Findings published by Dr. Jana Shen and colleagues illustrate the power of molecular simulations to help researchers better understand key atomic-level changes.
By: Malissa Carroll
Monday, March 6, 2017
A team of five researchers led by Jana Shen, PhD, associate professor in the Department of Pharmaceutical Sciences (PSC) at the University of Maryland School of Pharmacy, helped settle a long-standing debate surrounding the mechanism of the sodium-proton antiporter NhaA in Escherichia coli (E. coli). Published in Nature Communications, their findings demonstrate the power of molecular simulations and provide researchers with an atomic-level view of how ions are transported across the cell membrane via the transport of protons in an opposite direction – a process that was previously impossible to illustrate with other simulation techniques.
“The focus of this study was antiporters, which are the secondary active membrane transporters,” says Shen, who also serves as co-director of the School’s Computer-Aided Drug Design Center. “We wanted to determine how the transporter is activated, as well as which residues were responsible for releasing protons and capturing ions, and the accompanying conformational changes of the transporter. Proton locations are difficult to determine using current experimental techniques. However, our lab has developed specialized computational tools to tackle problems such as this, which are otherwise nearly impossible to address.”
Shen and her team focused their work on an antiporter found in E. coli known as NhaA. This antiporter facilitates the extrusion of sodium ions out of the cell and helps maintain sodium and pH homeostasis (balance). In humans, defects associated with similar sodium/proton exchangers can lead to hypertension, heart disease, and autism. There has been a long-standing debate surrounding the detailed mechanism of sodium binding and transporting in NhaA. To help provide a clearer picture, Shen and her team used a molecular simulation technique known as continuous constant pH molecular dynamics (CpHMD), which models protonation (proton binding) and deprotonation (proton release) events while recording a dynamic trajectory (molecular movie) of the protein.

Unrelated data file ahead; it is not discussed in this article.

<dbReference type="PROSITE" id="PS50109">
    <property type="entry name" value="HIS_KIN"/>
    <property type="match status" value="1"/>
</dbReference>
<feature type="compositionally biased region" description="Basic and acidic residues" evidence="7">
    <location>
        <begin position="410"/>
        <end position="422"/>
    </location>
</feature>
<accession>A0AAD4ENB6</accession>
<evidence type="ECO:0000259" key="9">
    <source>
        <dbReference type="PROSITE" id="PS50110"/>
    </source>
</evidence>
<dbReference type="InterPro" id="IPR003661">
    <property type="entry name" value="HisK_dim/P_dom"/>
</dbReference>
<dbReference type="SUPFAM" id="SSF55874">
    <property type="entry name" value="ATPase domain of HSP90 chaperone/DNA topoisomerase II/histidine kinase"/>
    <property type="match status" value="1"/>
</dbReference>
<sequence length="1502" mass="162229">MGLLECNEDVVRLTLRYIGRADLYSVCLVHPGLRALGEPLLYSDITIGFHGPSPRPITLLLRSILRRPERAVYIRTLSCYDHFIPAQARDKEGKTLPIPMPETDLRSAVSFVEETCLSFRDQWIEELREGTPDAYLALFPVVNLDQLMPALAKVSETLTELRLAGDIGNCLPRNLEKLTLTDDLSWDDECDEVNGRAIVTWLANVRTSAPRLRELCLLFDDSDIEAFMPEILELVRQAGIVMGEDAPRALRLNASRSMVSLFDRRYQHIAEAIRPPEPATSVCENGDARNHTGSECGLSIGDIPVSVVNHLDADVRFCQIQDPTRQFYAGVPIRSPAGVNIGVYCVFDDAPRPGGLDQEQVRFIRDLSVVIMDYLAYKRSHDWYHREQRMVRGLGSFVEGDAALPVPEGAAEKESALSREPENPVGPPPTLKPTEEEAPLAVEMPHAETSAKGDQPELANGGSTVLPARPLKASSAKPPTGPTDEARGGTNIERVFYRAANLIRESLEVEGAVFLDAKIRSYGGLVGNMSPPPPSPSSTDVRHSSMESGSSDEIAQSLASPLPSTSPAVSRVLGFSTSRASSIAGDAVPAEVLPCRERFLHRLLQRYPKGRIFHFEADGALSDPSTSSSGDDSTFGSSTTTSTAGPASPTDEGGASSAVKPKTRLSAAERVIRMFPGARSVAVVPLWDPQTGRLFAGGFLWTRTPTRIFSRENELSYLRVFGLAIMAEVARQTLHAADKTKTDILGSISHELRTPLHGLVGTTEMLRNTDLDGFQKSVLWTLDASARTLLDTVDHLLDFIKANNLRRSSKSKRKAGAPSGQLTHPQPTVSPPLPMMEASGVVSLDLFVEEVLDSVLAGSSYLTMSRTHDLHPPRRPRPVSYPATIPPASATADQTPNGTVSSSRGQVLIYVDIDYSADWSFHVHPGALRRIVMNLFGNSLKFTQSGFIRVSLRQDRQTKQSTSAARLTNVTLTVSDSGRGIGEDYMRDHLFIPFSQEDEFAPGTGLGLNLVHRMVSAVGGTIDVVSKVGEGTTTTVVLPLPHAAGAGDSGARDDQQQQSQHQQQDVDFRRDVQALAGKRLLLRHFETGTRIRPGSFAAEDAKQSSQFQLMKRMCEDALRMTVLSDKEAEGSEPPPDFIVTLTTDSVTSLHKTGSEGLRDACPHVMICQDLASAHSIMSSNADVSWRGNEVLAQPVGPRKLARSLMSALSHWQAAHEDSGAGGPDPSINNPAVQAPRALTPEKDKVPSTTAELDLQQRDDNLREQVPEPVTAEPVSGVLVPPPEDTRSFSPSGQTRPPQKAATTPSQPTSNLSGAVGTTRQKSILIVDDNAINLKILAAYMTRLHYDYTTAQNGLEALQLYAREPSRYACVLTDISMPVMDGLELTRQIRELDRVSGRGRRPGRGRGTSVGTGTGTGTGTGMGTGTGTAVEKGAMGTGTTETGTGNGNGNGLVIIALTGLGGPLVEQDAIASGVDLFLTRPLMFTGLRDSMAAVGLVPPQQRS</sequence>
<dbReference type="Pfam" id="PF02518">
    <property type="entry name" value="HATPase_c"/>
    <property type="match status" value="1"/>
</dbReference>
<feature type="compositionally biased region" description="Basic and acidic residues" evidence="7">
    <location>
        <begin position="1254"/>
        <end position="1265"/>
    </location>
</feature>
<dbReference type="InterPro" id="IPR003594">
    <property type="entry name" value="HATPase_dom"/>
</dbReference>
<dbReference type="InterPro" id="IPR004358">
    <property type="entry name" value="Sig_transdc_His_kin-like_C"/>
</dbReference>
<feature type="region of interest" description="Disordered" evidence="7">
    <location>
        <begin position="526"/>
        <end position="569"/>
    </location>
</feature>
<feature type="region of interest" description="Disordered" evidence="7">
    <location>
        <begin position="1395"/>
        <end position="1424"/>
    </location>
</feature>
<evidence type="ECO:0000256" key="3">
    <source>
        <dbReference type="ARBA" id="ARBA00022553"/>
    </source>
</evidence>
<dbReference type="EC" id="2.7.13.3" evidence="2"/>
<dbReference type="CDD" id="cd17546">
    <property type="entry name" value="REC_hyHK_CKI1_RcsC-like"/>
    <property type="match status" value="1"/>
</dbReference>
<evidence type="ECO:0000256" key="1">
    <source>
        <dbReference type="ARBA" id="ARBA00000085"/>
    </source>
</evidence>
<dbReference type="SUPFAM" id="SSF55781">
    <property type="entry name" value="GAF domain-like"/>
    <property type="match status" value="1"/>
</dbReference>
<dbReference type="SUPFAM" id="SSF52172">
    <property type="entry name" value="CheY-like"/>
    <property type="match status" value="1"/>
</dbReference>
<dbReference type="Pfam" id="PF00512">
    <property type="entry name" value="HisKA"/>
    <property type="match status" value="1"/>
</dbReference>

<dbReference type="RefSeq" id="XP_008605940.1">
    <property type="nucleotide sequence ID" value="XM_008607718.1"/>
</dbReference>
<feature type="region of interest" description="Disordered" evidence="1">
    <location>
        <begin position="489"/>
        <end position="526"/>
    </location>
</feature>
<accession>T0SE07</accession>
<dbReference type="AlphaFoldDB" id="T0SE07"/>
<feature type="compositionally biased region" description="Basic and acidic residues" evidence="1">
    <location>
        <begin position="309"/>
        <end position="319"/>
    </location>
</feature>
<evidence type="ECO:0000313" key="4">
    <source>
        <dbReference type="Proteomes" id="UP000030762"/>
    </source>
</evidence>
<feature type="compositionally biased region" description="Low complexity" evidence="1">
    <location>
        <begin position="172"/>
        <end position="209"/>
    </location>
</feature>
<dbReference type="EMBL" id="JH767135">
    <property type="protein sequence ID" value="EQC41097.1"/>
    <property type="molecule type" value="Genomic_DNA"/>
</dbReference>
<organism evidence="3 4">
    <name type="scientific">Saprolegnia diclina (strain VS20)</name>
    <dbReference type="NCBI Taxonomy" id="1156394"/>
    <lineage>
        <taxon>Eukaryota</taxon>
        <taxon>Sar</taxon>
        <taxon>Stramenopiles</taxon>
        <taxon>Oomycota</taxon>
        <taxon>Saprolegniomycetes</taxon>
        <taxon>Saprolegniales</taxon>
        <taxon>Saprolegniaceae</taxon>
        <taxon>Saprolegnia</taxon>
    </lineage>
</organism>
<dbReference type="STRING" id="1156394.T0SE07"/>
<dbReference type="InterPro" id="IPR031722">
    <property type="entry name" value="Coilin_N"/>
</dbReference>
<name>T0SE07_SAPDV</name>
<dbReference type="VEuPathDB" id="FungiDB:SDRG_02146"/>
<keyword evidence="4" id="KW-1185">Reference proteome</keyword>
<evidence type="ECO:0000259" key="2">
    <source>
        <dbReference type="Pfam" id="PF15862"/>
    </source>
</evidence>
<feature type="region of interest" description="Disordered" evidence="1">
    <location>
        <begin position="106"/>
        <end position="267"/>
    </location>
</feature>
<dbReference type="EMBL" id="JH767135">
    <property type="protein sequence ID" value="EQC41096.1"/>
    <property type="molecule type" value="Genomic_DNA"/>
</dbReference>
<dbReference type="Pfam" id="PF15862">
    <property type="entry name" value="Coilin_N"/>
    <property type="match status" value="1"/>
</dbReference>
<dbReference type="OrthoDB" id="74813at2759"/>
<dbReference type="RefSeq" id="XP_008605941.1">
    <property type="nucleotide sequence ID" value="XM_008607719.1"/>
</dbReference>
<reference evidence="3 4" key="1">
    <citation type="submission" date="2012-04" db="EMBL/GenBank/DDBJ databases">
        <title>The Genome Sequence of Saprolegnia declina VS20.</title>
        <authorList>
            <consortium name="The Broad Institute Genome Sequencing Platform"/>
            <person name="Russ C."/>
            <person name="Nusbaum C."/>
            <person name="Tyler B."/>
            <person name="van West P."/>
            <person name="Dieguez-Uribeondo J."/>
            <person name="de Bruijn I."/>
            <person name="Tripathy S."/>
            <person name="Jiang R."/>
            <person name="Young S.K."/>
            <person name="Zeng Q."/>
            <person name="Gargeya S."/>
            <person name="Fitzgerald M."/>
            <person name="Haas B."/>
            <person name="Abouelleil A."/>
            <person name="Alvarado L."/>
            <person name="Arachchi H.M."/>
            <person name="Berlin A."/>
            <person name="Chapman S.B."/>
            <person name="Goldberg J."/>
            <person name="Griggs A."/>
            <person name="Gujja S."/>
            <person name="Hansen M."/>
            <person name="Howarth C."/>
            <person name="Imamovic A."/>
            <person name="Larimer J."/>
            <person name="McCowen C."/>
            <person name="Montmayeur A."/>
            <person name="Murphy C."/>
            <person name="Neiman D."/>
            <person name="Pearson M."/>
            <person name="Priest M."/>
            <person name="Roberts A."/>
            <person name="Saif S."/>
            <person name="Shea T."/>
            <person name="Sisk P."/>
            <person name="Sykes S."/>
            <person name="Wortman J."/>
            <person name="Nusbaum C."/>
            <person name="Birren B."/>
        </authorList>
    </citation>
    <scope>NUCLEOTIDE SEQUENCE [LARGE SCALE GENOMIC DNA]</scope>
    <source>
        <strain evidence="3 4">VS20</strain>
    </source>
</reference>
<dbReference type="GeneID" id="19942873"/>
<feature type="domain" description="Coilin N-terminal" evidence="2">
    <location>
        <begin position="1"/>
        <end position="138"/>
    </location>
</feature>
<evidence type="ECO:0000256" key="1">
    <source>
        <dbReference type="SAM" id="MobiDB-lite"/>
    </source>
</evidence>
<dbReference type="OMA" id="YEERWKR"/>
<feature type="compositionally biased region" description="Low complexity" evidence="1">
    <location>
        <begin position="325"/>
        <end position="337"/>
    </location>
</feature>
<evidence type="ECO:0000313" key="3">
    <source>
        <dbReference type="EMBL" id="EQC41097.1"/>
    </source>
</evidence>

Their findings reconciled two leading models that describe the antiporter activation and sodium binding events – the pH-activated allosteric model and the competitive binding model. The team was able to show which proton donors were involved in the activation and proton/ion exchange process, noting that Asp164 was the first proton donor involved, followed by Lys300, which formed a “salt bridge” with an inactivated Asp163 and released a proton following the binding of a sodium ion to Asp163. Their data further demonstrated that the activation of NhaA involves a net charge switch of the entrance to the antiporter’s cytoplasmic funnel and opening of a hydrophobic (water-repelling) gate at the end of this funnel.
Though these findings may affect the way in which drugs for hypertension and other cardiovascular diseases are developed in the future, Shen notes that one of the most important takeaways from this research is the ability of computational scientists – who use computer simulations to tackle a wide range of biological and chemical problems – to help solve some of the most challenging problems facing other researchers in the fields of drug discovery and drug development.
“The most practical implication of this work for me is the knowledge that we, as scientists, need to work together,” says Shen. “The studies that my colleagues and I conduct using CpHMD and other computational methodologies are very complementary to the work being done by other researchers using wet-lab experimental techniques. We can use the specialized knowledge and tools from our field, coupled with what others have learned from their experiments, to help reduce the costs associated with developing new drugs and shorten the drug discovery timeline.”
Led by Alexander MacKerell, Jr., PhD, the Grollman-Glick Professor of Pharmaceutical Sciences at the School of Pharmacy, the Computer-Aided Drug Design Center facilitates collaboration between scientists in the computational, chemical, and biological sciences with the goal of transitioning discoveries in the basic sciences into novel therapeutic agents. Shen’s laboratory, which is housed within the Center, focuses on the study of proton-coupled processes. While the results of this study provided a clear picture of the initial events that trigger the activation of NhaA in the cell, Shen and her team plan to continue their work to shed light on the complete process in the near future.
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